Lions Clubs International is the largest service organization in the world and as such, is broken down into several categories.
From International, you have countries, then, as in the case of the United States of America, states, which are divided into multiple districts. Those multiple districts are divided into districts, which are divided into zones and finally the bottom rung of the ladder, clubs. Dayton Noon Lions Club is one of those clubs, a member of Zone I-1, which is made up of 10 clubs.
Lions Zone I-1, working with the City of Dayton and Trinity River Food Bank, will provide free food to area residents from the Dayton Community Center on Saturday, Jan. 29, from 11 a.m. until 2 p.m., or until supplies are exhausted, whichever comes first.
“We’re excited to be working with local Lions Clubs to help provide nourishment to those that are in need,” said Christine Shippey, CEO of Trinity River Food Bank. “When I found out what Lions do, I joined the Cleveland Lions Club and now we’re all working together to feed those less fortunate than ourselves.”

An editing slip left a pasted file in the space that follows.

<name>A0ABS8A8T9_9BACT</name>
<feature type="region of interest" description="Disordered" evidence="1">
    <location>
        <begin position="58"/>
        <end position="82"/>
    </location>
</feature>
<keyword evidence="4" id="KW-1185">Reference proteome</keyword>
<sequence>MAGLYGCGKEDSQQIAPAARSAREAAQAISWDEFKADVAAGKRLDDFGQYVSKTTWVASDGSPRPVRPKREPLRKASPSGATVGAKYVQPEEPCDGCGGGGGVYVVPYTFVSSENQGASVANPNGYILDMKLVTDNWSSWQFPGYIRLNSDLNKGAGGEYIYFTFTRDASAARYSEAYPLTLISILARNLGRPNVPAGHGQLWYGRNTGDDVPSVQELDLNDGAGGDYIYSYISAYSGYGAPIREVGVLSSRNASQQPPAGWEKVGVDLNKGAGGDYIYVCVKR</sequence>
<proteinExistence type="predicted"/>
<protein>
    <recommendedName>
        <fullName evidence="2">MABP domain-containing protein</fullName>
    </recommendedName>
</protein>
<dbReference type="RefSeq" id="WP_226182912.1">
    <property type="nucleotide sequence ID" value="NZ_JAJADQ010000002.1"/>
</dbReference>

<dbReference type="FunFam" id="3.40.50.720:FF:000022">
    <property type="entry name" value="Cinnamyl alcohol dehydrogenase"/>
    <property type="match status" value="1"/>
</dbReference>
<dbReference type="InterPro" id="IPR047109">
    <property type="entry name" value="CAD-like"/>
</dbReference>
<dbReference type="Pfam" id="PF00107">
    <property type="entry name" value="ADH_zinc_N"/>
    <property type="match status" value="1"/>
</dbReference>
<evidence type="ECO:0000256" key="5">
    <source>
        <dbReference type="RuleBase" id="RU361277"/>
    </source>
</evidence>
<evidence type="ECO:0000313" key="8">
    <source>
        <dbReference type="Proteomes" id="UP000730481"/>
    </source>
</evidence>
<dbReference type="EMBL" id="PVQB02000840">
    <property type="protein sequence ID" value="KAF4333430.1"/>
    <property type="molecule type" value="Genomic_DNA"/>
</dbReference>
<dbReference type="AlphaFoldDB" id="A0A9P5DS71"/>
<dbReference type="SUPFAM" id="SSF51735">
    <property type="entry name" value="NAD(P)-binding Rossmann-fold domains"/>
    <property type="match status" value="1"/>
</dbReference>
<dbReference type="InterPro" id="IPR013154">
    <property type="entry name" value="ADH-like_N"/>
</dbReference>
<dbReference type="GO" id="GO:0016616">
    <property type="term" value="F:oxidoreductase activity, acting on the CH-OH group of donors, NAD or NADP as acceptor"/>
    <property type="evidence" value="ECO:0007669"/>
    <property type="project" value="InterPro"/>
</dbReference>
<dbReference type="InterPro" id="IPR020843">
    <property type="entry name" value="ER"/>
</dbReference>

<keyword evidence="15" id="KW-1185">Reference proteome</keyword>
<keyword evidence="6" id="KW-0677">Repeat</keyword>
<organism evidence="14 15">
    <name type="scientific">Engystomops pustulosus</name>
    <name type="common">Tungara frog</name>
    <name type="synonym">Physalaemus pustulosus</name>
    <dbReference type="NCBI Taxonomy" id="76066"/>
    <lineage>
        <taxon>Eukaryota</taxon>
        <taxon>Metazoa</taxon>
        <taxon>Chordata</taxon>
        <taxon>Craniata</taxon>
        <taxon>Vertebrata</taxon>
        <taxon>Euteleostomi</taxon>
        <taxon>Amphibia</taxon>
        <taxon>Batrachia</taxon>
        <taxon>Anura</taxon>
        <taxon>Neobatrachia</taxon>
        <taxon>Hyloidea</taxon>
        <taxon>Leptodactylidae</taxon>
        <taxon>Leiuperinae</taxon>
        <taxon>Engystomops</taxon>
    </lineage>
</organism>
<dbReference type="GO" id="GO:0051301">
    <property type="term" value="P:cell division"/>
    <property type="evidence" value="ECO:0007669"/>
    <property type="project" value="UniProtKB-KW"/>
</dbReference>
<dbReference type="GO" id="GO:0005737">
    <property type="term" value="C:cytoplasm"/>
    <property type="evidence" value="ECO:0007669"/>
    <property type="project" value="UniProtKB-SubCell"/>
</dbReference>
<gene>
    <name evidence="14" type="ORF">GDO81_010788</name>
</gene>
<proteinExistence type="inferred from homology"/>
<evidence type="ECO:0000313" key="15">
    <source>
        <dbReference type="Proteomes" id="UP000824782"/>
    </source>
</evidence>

Other clubs from Zone I-1 that could be participating include those from Cleveland, Liberty, Hardin and Humble. Other clubs may also be represented.
“We’re always looking for ways to serve the communities our Lions Clubs are a part of,” said Zone I-1 Chairman Bill Simpson. “When we find a project, such as this one, that is spread out over a large area or is too massive for just one club to handle, we pull in the entire zone to help, which is what we’re doing now.”
On Monday, Jan. 31, 2022, other clubs will participate in similar endeavors in both Cleveland and Huffman. In Cleveland, the food will be distributed from the Trinity River Food Bank, 500 E. Houston St., Cleveland. The location in Huffman is at Ember Church, 23623 Fairlake Lane. Hours of operation are 11 a.m. to 2 p.m. while supplies last.
At some point, any and all clubs from Zone I-1 will be participating in one or more of those areas to provide food for the needy. Those clubs will include Huffman, Crosby, Humble, Humble Noon, Kingwood and Twin Cities (New Caney – Porter).
“We want participants to enter the Dayton Community Center by the digital sign (south entry) off Cleveland St.,” said Dayton Noon Lions Club President Mike George. “The public should not have contact with volunteers so they are required to have their trunks open so the food may be distributed. Open ended pickup beds are also okay.”
If you think being a Lion is something you’d like to be, show up at one of the service projects. Someone will be there and will be more than glad to tell you about becoming a lion.